They really missed the opportunity to use “Crazy Train” as part of the soundtrack for this movie, which I think is somewhat remiss, though I’m now in favor of that song being put to (entirely reasonable) use as the campaign theme song for Michelle Bachmann’s presidential campaign.
Anyway. Two guys. Two trains, one of them a half-mile long and unmanned (if those guys had split forces and been one on each train…no movie), loaded with gnarly chemicals, and headed for a population center in southern Pennsylvania. Apparently, this is based on an event that happened in 2001 in Ohio. Still, even though this movie is an example of art imitating life and more than two people appear on screen throughout the entirety of the movie, it’s really about two guys (Denzel Washington and Chris Pine) who are forced together, dislike each other intensely, and eventually forge the bonds of unbreakable friendship in the face of life-threatening adversity.
‘s OK. Sort of. But not really.
The characters were fairly uniformly one-dimensional, though Denzel did his best with the flat script and flaccid directing. I felt bad for Rosario Dawson, who played the yard boss responsible for coordinating the recovery efforts. She was in a good deal of the movie but is sorely underused, and seemingly only said things like, “Get Galvin on the phone!” or “What’s its speed now? Oh, no! It’s closing in on Stanton!” I expected more from Tony Scott, who directed “Top Gun” and “True Romance” and whether you care for those movies or not, they had great pace and were able to draw you in. Of course, Tony Scott also directed Denzel Washington in the remake of “The Taking of Pelham 1-2-3” (not linking to it, you’re welcome), generally chewed up by the critics, and this only makes me wonder if Denzel owes him money. The storyline was riddled with contrived pseudo-made-you-jump moments involving characters the viewer doesn’t get a chance to know or really care about, and if you go to a movie for lots of boom-clang-rat-a-tat, then it’s the movie for you. Otherwise, all the glass breaking and derailers exploding and things flying up at Chris Pine when he’s trying to couple the cars is the cinematic equivalent of sound and fury signifying nothing.
This may sound weird, but the thing I really enjoyed about this movie? Is how well it portrayed the weird, sort of leaden quality possessed by Pennsylvania’s industrial towns. The train blows through all these small PA rail towns, and—I noticed this when I moved here—even after a good rain, there’s still a dinginess that clings to the buildings, as though after years of exposure to train smoke (or, depending on your region, coal dust, or factory exhaust) these towns have finally integrated the grime into their atmospheres. You see a little of that in the beginning of “Kingpin”, too, but the scenery in that movie is quickly eclipsed by the horrific landlady. If you’ve seen it…you know what I mean. And I digress.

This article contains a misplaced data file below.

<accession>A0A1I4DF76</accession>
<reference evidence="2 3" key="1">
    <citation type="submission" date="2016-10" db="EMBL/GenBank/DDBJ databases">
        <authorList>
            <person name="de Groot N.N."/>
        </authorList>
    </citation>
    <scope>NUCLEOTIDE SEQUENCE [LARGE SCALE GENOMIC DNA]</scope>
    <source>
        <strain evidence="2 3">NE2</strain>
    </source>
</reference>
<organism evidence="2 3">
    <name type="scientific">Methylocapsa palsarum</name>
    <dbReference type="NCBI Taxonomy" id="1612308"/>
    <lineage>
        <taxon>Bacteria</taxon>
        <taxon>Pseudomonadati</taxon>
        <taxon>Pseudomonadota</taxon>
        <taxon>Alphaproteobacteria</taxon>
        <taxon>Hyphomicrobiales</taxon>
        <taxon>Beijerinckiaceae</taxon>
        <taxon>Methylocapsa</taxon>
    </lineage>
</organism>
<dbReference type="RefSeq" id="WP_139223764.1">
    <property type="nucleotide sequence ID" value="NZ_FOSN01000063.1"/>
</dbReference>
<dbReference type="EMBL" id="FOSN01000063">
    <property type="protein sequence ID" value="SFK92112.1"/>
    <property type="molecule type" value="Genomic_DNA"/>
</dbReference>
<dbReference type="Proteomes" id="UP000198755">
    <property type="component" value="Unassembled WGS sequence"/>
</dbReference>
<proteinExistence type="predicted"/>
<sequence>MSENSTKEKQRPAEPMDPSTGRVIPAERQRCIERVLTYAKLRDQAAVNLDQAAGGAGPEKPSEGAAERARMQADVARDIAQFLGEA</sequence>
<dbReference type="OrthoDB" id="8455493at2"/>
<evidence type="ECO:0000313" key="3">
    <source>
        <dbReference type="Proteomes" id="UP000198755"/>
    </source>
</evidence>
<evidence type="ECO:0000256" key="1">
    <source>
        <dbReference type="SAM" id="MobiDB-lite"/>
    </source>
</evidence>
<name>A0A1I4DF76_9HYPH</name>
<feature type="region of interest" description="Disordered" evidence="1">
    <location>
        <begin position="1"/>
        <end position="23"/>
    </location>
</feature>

Watch this movie if:
- You’re a trainspotter.
- You like clangy-smashy-boomy movies.
- You like watching underutilized actors.
- You want to feast your eyes upon Chris Pine/Denzel Washington/Rosario Dawson.
- You like looking at gritty little towns.
- Your alternative activity options are all illegal. (New slogan for the movie: “Watch “Unstoppable”! It beats breaking the law.”)
Skip this movie if:
- Train talk bores you.
- You find noisy movies jarring.
- You demand three-dimensional characters, salient plot movement, and decent directing.
- Nickelodeon is running a “The Nanny” marathon.
- You’ve been meaning to find the time to bust out the home-candling kit and take care of that nasty earwax buildup.
I just watched the trailer again…it’s pretty exciting, and you pretty much see everything you need to know in 2:28. Enjoy!